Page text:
Instructor at Curtis Field from 1942 to 1944
Date:6/11/2008 Formerhelped train his fair share of 10,000 cadets at Curtis Field
By James Stewart, Brady Standard-Herald
Ask just about any man or boy and they’ll most likely agree that at one time or another, they wanted to grow up to be a pilot. For 86-
year-old George Seaberg of Grapevine, that childhood dream became a reality that he enjoys to this very day.
Still spry and as sharp as a tack, the happily-married octogenarian still maintains a current pilot’s license and makes it a point to fly his
own private plane just about every week. Born and raised in Chicago, the post- depression era teenager became infatuated
with flying as a young boy. He would spend all his free time at the airport. A string of chance opportunities got him up in an airplane and as
luck would have it, he ended up as an instructor for the United States Air Corps stationed at Brady’s own Curtis Field. Seaberg and his wife, Carlene,
visited Brady a few weeks ago following a sequence of chance events that revealed an astounding connection. Seaberg is one of the very few
remaining airplane instructors who was stationed at Curtis Field during its heyday as an active military pilot training base.
Sitting in the remodeled building that served as the equipment checkout room and control tower during his time of service, he seemed
surprised when it was revealed that the military wing annex of the Heart of Texas Historical Museum was in fact, the very same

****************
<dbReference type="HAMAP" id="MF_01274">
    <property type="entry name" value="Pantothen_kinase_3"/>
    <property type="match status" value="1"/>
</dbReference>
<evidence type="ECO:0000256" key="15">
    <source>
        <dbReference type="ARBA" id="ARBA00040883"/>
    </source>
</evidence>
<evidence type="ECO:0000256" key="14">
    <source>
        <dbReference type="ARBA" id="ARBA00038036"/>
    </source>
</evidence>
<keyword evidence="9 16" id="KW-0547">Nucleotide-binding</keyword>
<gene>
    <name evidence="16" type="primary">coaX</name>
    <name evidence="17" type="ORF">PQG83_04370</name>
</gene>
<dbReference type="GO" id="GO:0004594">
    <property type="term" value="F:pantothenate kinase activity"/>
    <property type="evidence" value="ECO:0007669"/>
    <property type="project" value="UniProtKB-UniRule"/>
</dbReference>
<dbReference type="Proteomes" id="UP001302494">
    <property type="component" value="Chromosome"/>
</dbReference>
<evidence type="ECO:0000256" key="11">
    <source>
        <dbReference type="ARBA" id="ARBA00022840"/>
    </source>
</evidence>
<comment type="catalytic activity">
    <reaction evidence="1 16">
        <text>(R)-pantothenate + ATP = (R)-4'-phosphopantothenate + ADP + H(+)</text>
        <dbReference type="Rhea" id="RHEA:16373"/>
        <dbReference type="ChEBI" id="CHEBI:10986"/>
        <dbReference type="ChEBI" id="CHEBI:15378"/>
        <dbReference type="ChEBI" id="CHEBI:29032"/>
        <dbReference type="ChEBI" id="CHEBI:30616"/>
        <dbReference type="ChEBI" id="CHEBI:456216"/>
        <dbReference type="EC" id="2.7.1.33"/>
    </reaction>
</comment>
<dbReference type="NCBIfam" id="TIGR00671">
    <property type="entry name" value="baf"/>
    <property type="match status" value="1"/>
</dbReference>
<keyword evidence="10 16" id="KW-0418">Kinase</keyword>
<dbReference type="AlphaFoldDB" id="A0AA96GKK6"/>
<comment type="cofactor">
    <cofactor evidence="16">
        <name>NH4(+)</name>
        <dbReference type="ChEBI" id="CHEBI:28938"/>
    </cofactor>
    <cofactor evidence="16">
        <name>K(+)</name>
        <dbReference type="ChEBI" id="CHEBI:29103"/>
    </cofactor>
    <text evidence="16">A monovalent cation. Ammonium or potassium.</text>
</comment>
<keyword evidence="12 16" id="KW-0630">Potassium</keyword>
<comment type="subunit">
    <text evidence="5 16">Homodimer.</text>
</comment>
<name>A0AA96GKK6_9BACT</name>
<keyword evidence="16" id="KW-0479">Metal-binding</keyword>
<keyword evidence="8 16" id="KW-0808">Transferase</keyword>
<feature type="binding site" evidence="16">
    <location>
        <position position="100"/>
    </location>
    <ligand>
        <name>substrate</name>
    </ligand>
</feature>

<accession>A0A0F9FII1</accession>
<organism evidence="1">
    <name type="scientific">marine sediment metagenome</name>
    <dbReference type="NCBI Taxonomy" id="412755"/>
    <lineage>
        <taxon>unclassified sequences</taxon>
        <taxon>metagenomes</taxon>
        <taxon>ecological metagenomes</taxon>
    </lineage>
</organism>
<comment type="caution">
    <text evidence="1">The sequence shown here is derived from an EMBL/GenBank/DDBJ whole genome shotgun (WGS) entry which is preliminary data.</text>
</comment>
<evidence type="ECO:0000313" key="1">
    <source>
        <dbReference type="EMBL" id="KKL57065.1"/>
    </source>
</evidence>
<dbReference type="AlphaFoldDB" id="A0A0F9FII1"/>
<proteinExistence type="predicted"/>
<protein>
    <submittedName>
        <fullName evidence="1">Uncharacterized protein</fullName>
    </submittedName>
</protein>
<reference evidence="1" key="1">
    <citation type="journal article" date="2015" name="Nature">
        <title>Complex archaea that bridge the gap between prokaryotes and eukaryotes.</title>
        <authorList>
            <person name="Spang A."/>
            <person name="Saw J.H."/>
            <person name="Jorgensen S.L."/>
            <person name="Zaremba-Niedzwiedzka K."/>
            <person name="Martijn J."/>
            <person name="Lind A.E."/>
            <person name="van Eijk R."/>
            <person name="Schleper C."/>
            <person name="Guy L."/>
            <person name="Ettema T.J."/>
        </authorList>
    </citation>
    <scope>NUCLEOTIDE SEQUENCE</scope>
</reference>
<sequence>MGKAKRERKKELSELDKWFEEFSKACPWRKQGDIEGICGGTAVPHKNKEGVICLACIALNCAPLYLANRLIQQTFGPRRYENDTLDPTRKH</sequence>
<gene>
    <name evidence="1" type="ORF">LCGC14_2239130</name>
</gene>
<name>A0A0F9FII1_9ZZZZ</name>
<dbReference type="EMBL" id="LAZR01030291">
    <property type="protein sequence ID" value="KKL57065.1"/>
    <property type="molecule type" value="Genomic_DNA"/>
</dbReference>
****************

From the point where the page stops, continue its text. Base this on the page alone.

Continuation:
building completely restored to its original integrity: that same building he frequented on a daily basis as he served as an instructor at
Curtis Field so many years ago. Seaberg came in contact with members of the board of the local museum through a chance meeting his daughter had,
and scheduled a visit to see the town where he lived and served during 1942-44. His daughter had learned about the restored air control tower and
barracks and told him the names of some board members.
“Things have changed so much now, but there are a lot of things that I vividly recall about this town that are still familiar,” recalled Seaberg.
After an hour or so visiting and talking about the restored facility, he took the opportunity to drive the streets of Brady to recount how
things had changed.
“One thing I’ll never forget was the downtown square” he said. “We used to come down, park around the square and watch the girls. What is
so amazing is that everything south of 11th Street wasn’t even there.” As a training instructor at Curtis Field, stories of near misses, weather watching flights that
nearly ended in disaster and even fatal accidents are all firmly ingrained deep in his mind.
“I don’t read about history these days,” he said, “I remember it. We had a lot of good men come through these doors and for all of those men, we had
surprisingly few accidents.”
By the best historical accounts, during the time Curtis Field was used as a training base, more than 10,000 pilots came through the program. In all, 21 lives were lost
It is in honor of each of those names that the museum dedicated the use of the remodeled buildings.
Seaberg recounted story after story of the logical progression of events that led him from a young boy hanging around an airfield to a teenaged pilot who enlisted in the Air
Corps to appease the draft board.
“I was 19 years old and the draft board was after me,” he said. “The Air Corps needed experienced pilots, so I signed up for the instructor school.
“So many things happened just right for me. As an instructor, they sent us through flight instructor school, marched us out to the flight line and showed us these huge